In an effort to reduce demand for healthcare services among high utilizing homeless vets, Rishi Manchanda, MD did NOT ask to hire more health care professionals. Instead, he successfully persuaded the West LA Veterans Administration Medical Center to bring in a public interest lawyer once a week.
The purpose was to identify vets with unmet legal needs that were in turn creating / driving demand for health care services. That bet paid off. Healthcare utilization decreased by 24% among the 139 homeless vets who participated. The pilot program cost an average of $525 per person, and the vets gained access to more than a half million dollars in increased disability and other cash benefits. Helping the vets resolve stressful legal, administrative, or financial barriers to housing, for example, made a big difference.
Manchanda is an advocate for moving “upstream” in order to achieve the so-called “quadruple aim” of healthcare: better care, lower total medical costs, as well as increased patient and physician satisfaction. [The Institute for Healthcare Improvement uses the term “triple aim” which ignores the issue of professional satisfaction.] In Manchanda’s view, the KEY to achieving the quadruple aim is the integration of “social determinants” in health care.
Manchanda asserts that physicians are forced to work with one hand behind their backs unless social determinants are addressed. “Unlike all of our peer nations, we have more spending on health care than social services. That actually creates a scenario where you have DOCTORS talking about moving upstream.” In fact, he now calls himself an “upstreamist.” You can read more about his remarks which were made at an AMA conference on radical redesign in health education.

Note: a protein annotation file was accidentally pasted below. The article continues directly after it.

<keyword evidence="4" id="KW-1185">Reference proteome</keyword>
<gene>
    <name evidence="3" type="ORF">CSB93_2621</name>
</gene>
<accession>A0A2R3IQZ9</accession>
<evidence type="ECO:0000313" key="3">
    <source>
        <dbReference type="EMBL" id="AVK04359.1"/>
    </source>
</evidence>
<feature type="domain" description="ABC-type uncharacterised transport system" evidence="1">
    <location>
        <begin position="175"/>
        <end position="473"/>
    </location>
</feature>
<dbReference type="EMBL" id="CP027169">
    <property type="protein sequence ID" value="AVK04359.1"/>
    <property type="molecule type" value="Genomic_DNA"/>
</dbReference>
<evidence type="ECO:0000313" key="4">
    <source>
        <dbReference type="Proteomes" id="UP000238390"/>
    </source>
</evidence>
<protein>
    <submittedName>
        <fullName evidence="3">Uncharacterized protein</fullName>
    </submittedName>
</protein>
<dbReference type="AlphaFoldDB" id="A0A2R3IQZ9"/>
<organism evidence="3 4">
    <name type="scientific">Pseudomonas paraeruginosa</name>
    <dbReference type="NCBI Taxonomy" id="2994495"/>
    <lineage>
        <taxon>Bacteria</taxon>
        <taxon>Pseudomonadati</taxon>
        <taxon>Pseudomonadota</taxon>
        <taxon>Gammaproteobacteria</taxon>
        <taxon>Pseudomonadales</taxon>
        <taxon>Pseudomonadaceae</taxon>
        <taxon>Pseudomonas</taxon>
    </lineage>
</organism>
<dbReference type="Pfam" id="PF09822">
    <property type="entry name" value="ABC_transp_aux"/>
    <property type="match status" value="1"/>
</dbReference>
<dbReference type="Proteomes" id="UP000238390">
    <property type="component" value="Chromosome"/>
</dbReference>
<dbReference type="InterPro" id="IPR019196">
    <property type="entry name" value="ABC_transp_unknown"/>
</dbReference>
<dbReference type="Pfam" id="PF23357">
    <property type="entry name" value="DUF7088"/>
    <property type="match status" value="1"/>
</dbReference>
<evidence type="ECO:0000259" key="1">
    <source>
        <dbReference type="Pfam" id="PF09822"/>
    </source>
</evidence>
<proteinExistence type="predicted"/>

Public health researchers have been intently studying what is called health inequalities or health inequities. The country of Ireland has a particularly straight-forward definition: “Health inequalities are preventable and unjust differences in health status experienced by certain population groups. People in lower socio-economic groups are more likely to experience chronic ill-health and die earlier than those who are more advantaged.” In the U.S., health status varies with race and culture as well as with socio-economic status.
In the US, the phrase “social determinants of health” refers to the EXTERNAL CONTEXT in which a person lives such as safe housing, local food markets, access to educational, economic and job opportunities, access to healthcare services, public safety, cultural and social norms and attitudes, exposure to crime and violence; housing and community design, natural environment, etc.. All of these things have been shown to have an impact on health status. (See more below).
Social determinants do not include INTERNAL PERSONAL FACTORS like a person’s life philosophy, the things they or don’t know, their past life experiences, preferences, attitudes, motivations, intentions, values, beliefs, emotions, or other psychological dynamics. Obviously, both internal personal and external factors influence people’s behavior and what happens (outcomes). Thus, our more comprehensive BPSE model of sickness and disability includes the ENTIRE context: BOTH external AND internal personal factors. (BPSE = bio-psycho-socio-economic)